Renovations at the Golf Course at Riverview, including building a driving range and a pay-to-play 18-hole disc golf course, are on track for completion this year.

The projects began in late March and are slated to be completed this fall.

“Obviously, if we’re trying to grow the game of golf, what better way (than) to have a driving range and a nine-hole course neighboring each other,” city Parks and Recreation Director Brent Belcher said.

After months of debate about what to do with the course – the least profitable of the city’s three courses – the renovation plan was approved by city commissioners on March 17, “and we began work on the 20th,” Parks and Golf Maintenance Supervisor Mike Mitchum said with a laugh.

The front end of the driving range will be 200 feet wide and then taper down to 100 feet, with nets stretching across 250 feet of the 350-yard range.

“It’ll have the appearance of maybe a Top Golf because of the big, tall nets,” Mitchum said. “But it’ll keep (it) so that we don’t lose balls, and it’ll keep the folks that are playing on the golf course safe.”

Riverview is a nine-hole course that is one of three city-run courses, including the nine-hole Paul Walker course and 18-hole CrossWinds course. But with the new addition, Riverview will become the only course with a driving range.

“Very few nine-hole courses would you be able to add a driving range, and still have room for a nine-hole course, and we do here. It’s one of the luxuries we have here; we have land,” Belcher said.

To run the disc golf course, the city is partnering with local company Combat Disc Golf.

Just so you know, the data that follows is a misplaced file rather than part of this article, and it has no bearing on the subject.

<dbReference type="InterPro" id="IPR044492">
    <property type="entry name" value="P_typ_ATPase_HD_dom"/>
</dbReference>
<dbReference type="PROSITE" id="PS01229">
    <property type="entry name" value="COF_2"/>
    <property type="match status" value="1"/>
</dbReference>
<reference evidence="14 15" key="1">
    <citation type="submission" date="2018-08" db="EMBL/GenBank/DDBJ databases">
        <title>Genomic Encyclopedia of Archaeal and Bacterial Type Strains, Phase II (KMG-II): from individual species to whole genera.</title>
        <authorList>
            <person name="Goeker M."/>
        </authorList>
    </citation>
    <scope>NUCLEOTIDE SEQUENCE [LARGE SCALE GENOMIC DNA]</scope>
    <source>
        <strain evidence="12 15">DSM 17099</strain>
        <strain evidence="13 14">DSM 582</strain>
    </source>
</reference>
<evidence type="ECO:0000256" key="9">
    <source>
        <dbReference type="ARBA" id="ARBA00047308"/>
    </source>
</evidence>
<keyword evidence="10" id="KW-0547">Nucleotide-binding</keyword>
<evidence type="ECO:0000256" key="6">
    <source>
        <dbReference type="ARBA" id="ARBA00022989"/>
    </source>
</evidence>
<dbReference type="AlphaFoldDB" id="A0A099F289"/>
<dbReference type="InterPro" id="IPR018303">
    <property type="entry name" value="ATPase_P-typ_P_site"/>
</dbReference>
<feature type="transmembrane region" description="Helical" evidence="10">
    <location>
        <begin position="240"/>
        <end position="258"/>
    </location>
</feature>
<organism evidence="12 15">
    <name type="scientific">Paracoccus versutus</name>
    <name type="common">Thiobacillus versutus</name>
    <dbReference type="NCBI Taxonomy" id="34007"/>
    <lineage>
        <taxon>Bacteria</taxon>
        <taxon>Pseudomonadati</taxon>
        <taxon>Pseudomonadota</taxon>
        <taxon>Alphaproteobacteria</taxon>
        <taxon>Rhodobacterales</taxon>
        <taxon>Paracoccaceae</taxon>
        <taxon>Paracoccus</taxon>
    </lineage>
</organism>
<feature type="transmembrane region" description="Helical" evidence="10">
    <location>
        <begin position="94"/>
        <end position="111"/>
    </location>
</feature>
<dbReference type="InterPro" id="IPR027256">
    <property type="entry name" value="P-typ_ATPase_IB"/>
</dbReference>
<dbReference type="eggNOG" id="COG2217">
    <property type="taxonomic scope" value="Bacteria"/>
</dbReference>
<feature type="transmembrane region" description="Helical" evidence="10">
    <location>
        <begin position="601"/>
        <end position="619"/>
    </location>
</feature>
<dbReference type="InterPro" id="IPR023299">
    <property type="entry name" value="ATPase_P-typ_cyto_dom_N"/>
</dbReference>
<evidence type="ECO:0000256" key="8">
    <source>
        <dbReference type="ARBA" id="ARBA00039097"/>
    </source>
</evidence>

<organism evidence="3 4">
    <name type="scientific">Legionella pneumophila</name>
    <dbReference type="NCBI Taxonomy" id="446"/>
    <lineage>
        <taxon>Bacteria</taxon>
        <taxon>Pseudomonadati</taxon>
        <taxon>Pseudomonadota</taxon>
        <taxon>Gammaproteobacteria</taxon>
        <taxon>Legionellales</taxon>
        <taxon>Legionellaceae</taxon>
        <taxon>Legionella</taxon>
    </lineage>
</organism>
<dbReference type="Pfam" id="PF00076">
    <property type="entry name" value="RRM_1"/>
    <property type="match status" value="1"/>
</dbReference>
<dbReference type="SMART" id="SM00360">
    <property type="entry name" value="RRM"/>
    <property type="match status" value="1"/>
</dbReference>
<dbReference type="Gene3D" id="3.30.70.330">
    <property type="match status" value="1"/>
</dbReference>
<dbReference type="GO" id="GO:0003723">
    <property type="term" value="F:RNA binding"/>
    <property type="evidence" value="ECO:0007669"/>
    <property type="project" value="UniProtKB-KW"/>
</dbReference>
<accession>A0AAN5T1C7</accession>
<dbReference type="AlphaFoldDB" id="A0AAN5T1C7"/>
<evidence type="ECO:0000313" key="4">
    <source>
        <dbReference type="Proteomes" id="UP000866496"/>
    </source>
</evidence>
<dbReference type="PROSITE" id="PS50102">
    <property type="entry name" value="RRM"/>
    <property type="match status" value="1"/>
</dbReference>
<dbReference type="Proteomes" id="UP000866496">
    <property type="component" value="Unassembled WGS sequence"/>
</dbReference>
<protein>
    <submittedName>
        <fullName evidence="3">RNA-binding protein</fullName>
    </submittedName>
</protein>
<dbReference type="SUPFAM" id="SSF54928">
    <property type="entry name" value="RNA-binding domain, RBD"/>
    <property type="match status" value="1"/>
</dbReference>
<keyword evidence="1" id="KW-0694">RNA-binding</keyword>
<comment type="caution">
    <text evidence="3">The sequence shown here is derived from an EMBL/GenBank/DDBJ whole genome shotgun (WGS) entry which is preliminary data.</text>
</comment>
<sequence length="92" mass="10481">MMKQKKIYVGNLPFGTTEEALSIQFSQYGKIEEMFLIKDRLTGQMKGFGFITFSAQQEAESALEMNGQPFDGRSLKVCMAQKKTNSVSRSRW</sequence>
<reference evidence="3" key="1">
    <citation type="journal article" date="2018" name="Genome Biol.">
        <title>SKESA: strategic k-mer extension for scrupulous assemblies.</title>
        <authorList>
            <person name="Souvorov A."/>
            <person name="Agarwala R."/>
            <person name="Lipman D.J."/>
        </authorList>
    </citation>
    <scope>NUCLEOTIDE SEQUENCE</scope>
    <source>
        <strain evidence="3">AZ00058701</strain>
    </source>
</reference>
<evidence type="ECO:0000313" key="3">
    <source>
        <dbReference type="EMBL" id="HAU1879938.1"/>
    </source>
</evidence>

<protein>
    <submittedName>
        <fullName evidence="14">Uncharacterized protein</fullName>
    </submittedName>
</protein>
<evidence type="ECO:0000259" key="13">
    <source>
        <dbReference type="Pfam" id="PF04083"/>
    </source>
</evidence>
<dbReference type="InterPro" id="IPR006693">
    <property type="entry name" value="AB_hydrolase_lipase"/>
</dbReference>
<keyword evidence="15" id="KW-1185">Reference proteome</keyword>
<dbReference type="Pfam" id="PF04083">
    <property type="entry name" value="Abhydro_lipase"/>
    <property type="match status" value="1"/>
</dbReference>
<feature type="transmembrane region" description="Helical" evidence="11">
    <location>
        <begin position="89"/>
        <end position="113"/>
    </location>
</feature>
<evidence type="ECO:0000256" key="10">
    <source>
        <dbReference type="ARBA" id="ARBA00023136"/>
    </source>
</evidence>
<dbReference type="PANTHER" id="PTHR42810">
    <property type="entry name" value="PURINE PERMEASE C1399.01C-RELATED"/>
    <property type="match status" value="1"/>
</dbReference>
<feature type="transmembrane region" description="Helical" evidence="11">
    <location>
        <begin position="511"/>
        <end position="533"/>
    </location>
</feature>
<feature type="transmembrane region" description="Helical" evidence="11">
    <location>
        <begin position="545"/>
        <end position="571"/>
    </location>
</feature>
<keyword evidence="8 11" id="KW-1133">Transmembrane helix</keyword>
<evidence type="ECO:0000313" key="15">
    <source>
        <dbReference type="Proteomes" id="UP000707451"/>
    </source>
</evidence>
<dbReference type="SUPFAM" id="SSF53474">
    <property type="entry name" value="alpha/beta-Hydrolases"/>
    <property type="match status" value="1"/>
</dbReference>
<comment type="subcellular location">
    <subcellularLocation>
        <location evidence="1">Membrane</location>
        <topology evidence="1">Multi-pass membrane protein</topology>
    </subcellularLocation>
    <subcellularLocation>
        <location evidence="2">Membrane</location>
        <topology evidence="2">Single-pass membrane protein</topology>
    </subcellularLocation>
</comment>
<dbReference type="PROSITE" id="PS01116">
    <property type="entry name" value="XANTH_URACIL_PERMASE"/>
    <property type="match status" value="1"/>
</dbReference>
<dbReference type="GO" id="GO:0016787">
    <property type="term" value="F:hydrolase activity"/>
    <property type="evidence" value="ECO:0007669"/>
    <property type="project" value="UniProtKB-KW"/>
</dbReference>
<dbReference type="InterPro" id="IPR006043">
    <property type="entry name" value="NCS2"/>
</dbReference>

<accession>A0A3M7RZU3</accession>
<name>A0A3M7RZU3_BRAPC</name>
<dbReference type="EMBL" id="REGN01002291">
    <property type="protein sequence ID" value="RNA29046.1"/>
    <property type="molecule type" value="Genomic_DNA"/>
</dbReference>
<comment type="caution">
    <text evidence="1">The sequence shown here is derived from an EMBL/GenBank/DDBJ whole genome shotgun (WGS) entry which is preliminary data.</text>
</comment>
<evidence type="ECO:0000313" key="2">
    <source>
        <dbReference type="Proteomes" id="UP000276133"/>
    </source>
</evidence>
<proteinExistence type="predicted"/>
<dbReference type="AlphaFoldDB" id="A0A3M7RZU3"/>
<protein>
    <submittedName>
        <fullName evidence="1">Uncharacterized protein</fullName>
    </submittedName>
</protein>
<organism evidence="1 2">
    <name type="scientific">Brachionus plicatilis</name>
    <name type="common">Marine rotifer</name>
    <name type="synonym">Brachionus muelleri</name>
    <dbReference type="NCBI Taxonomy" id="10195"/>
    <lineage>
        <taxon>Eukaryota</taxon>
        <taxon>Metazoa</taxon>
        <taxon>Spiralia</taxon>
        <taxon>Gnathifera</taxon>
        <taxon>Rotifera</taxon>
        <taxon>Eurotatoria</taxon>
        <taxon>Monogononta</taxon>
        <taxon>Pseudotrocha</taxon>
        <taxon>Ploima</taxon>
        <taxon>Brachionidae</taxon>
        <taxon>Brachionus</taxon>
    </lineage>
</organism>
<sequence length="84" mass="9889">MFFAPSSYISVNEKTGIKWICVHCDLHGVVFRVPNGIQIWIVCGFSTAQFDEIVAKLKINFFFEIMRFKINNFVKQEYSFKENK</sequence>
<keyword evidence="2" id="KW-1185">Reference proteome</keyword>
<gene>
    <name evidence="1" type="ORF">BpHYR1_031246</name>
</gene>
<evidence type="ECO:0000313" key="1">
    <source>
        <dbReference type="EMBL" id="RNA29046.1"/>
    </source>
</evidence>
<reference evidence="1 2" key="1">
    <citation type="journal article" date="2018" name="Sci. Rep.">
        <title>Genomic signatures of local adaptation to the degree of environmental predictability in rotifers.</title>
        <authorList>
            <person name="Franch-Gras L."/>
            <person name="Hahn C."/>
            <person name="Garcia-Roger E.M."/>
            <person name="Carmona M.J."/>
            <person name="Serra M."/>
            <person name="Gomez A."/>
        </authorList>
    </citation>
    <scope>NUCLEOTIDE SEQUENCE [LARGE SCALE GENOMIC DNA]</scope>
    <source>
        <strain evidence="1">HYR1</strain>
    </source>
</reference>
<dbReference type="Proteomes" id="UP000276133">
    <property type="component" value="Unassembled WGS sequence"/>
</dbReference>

“They’ll be operating a retail merchandise store out of our pro shop, they’ll have an office here and they’ll be assisting us with maintaining some of the grounds,” Belcher said.

“The golf cart will be a part of their green fee, so they’ll get to use the golf cart,” Mitchum said. “But I think that is important to mention it’s concurrent with ball golf – they should not interfere with each other.”

Part of the project also involves redesigning the nine-hole golf course, replacing the property’s irrigation system and planting grass.

“For the new Bermuda grass, it’s going to require more care. The course has needed an updated irrigation system for quite some time. That’s why we’ve struggled in the past to keep the tees in the greens,” Mitchum said.

The department is working with a budget of about $739,000 and hopes to regain some of the construction costs through revenue from the driving range and increased course use.

“It’s too early for us to say exactly where that final number is going to come in because we just have a lot more work to be done,” Belcher said. “We were approved for about three quarters of a million, and we feel pretty confident we’ll be within that number.”

The city’s public works department is also helping with construction to keep costs low.

“This is really not a renovation. This is a change of operation,” Belcher said.

“It’s kind of a golf complex,” Mitchum said. “And of course … we hope there will be some crossover, that there will be some ball golfers that say, ‘Hey, I’ve never tried (disc golf), but I’m gonna give it a try,’ and vice versa.”


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